Category Archives: Lord of the Rings Online

Down and Out in the Twenty-First Hall

I’ve mocked Lord of the Rings Online on occasion for taking so long to get to Mordor.  We’re past the eight year mark and we’re just getting a hint Minis Tirith might come to the game in some form.

At least we've hit Gondor

At least we’ve hit Gondor

The events of the books on which the game is based were wrapped up in three and a half years, and that time line generously includes a couple years or post-war activity.

But my own progress in the war of the ring has been desultory even in comparison with Turbine’s progress.  I made it to the far side of Moria back in August 2013, and so completed the game’s first expansion, which went live in November of 2008.

Not exactly Mister Speedy.

Which isn’t to say I haven’t played a lot of LOTRO over the last eight years.  I have characters on five servers… soon to be consolidated down to two… or maybe three… and I have had good times playing LOTRO.  I have most certainly gotten my lifetime subscription investment out of the game.  I just tend to run out of steam with my characters somewhere around level 40.  After the Lone Lands and Evendim the experience becomes a bit uneven in my opinion and I tend to stop and make an alt of something before I get to Moria.

So the fact that I have a character on the far side of Moria says something.  Moria was actually very good.  It started slow, but built up to be quite a bit of fun after I got past the opening area.

And then ended up on the other side in Lothlorien and things sort of fell flat.

To Lothlorien

Lothlorien, land of ageless elves and lifeless quests

Moria had a story and different quests and kept me engaged.  Lothlorien seemed to fall back into the defacto kill/collect ten things… generally killing orc or collecting things from orcs… in a land that, while pretty enough, had no real unique feel to me.  So my progress dropped off.

And then, of course, came the Helm’s Deep expansion and the great skill revamp that brought us what looked like WoW talent trees, circa 2005.  That both changed the quirky but unique feel of LOTRO classes and made it feel like I was going to have to re-learn how to play my captain from scratch after having made it to level 61.

The Captain's Specs

The Captain’s Specs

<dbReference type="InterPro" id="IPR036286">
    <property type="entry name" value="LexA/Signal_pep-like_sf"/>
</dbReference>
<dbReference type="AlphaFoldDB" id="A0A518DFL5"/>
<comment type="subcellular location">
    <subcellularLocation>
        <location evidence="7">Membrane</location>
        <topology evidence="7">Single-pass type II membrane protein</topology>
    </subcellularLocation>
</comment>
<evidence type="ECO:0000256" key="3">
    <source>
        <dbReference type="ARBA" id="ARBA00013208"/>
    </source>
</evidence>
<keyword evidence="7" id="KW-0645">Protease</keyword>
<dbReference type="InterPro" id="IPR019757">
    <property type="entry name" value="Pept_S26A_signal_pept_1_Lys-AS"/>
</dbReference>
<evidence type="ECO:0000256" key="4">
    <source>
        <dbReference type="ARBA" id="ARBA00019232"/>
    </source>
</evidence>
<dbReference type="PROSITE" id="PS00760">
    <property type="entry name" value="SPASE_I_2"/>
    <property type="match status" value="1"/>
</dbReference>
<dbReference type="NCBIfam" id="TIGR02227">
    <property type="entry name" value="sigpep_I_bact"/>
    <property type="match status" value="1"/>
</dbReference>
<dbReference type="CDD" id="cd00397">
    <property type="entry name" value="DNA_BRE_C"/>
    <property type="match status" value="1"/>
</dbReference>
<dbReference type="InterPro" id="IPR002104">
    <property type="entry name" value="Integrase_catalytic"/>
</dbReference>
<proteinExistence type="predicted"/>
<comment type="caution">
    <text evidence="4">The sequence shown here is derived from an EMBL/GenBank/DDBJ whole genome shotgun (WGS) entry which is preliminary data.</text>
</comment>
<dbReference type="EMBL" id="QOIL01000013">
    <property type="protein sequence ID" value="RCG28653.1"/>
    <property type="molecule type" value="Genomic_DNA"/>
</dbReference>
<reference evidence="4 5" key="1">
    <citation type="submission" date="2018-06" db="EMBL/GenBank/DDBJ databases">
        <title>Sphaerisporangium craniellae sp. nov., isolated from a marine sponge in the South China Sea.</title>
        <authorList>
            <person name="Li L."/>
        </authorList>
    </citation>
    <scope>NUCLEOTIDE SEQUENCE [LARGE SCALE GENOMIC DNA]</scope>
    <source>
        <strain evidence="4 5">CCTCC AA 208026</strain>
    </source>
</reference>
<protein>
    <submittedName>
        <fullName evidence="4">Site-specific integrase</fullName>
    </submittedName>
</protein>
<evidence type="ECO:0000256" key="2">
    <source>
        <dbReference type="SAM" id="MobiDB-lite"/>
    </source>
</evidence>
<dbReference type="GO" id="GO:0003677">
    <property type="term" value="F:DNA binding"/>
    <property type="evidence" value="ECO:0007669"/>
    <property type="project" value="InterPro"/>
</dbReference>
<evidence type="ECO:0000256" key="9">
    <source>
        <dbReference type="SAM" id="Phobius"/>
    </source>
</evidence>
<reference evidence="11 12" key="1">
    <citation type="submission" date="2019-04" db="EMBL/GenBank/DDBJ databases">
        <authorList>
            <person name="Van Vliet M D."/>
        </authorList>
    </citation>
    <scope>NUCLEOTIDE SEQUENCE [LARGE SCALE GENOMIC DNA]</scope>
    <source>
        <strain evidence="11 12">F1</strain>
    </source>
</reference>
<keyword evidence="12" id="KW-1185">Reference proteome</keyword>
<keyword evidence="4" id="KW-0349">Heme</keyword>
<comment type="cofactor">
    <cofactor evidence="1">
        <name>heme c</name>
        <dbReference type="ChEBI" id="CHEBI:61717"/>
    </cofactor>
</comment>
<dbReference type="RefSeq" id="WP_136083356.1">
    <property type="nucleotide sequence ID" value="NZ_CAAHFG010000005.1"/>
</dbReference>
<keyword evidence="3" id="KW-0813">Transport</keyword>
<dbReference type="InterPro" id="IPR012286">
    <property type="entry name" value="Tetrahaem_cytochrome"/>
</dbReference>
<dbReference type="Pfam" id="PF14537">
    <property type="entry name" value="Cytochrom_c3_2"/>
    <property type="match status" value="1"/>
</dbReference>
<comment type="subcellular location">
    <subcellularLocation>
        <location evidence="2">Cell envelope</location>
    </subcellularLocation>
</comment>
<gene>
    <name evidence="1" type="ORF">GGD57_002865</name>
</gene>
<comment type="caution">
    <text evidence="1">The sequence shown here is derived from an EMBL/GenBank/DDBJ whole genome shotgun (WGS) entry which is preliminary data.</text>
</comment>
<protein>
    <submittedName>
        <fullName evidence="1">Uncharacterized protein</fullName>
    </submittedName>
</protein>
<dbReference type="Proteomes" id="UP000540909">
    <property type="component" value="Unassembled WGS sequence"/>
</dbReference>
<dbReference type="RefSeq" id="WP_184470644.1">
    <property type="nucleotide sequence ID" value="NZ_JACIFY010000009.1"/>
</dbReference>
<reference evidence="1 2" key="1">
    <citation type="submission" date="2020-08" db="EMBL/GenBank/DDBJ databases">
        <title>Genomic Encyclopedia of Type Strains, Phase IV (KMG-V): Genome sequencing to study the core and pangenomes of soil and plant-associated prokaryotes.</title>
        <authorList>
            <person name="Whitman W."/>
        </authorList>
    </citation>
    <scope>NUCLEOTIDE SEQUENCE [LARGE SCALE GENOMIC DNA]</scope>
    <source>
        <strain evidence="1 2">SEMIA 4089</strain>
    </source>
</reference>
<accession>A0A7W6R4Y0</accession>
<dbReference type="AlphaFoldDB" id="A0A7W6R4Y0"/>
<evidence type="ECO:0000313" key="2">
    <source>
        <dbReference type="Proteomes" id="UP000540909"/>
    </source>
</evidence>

The zone and the class changes conspired to keep me from playing the game much over the last two years.  My main character, my captain on the Brandywine server, basically hung out in the Twenty-First Hall of Moria that whole time, it being the closest place with a bank.

I logged in at least once a month to keep my account active and collect my 500 Turbine points… points which I then used to buy what appears to be the last two full-on expansions for the game, Riders of Rohan and Helm’s DeepSo I could move forward with the game, owning all the content at this point, I just needed to find the motivation.

Then Gaff appeared to be getting the LOTRO bug.  He decided to re-subscribe and started on with his highest level character, pushing on to Mirkwood.

So I shook off some of the cobwebs, cleared some of the fluff out of my Captain’s bags, and rode back out to Lothlorien to see if I could get invested.  I also had to pick a spec and figure out some new skills.  I need to find a decent guide to playing the captain, but I muddled through, picking the DPS spec and trying to pick things that improve damage.  I also think my legendary weapon, a halberd for my captain, needs to be replaced.  Even with its DPS fully upgraded, it is barely better than a couple of one hand swords I have gotten as drops.

I killed some orcs.  And some more orcs.  And collected more stuff from them, occasionally burning some things they built, because screw orcs.  And eventually I managed to get into some of the story again, catching up with the as-yet-unbroken fellowship… I even spoke to Boromir… and was actually introduced to Celeborn and Galadriel.

We live in the woods, so our natural stance is wooden...

We live in the woods, so our natural stance is wooden…

This gave me hope that maybe, just maybe, I might be nearing the end of the bland sameness of Lothlorien and could be inching my was slowly towards Mirkwood.  I would dearly like to get there, if only to get into the second game expansion.

We will have to see if I can stay invested.

And then there are the server issues.  Gaff is playing and it sounds like he might have made it to Mirkwood already.  However he is on the Silverlode server with the Nazgun.  I only have a level 35 Rune Keeper on that server, so to play there I would have a long way to catch up.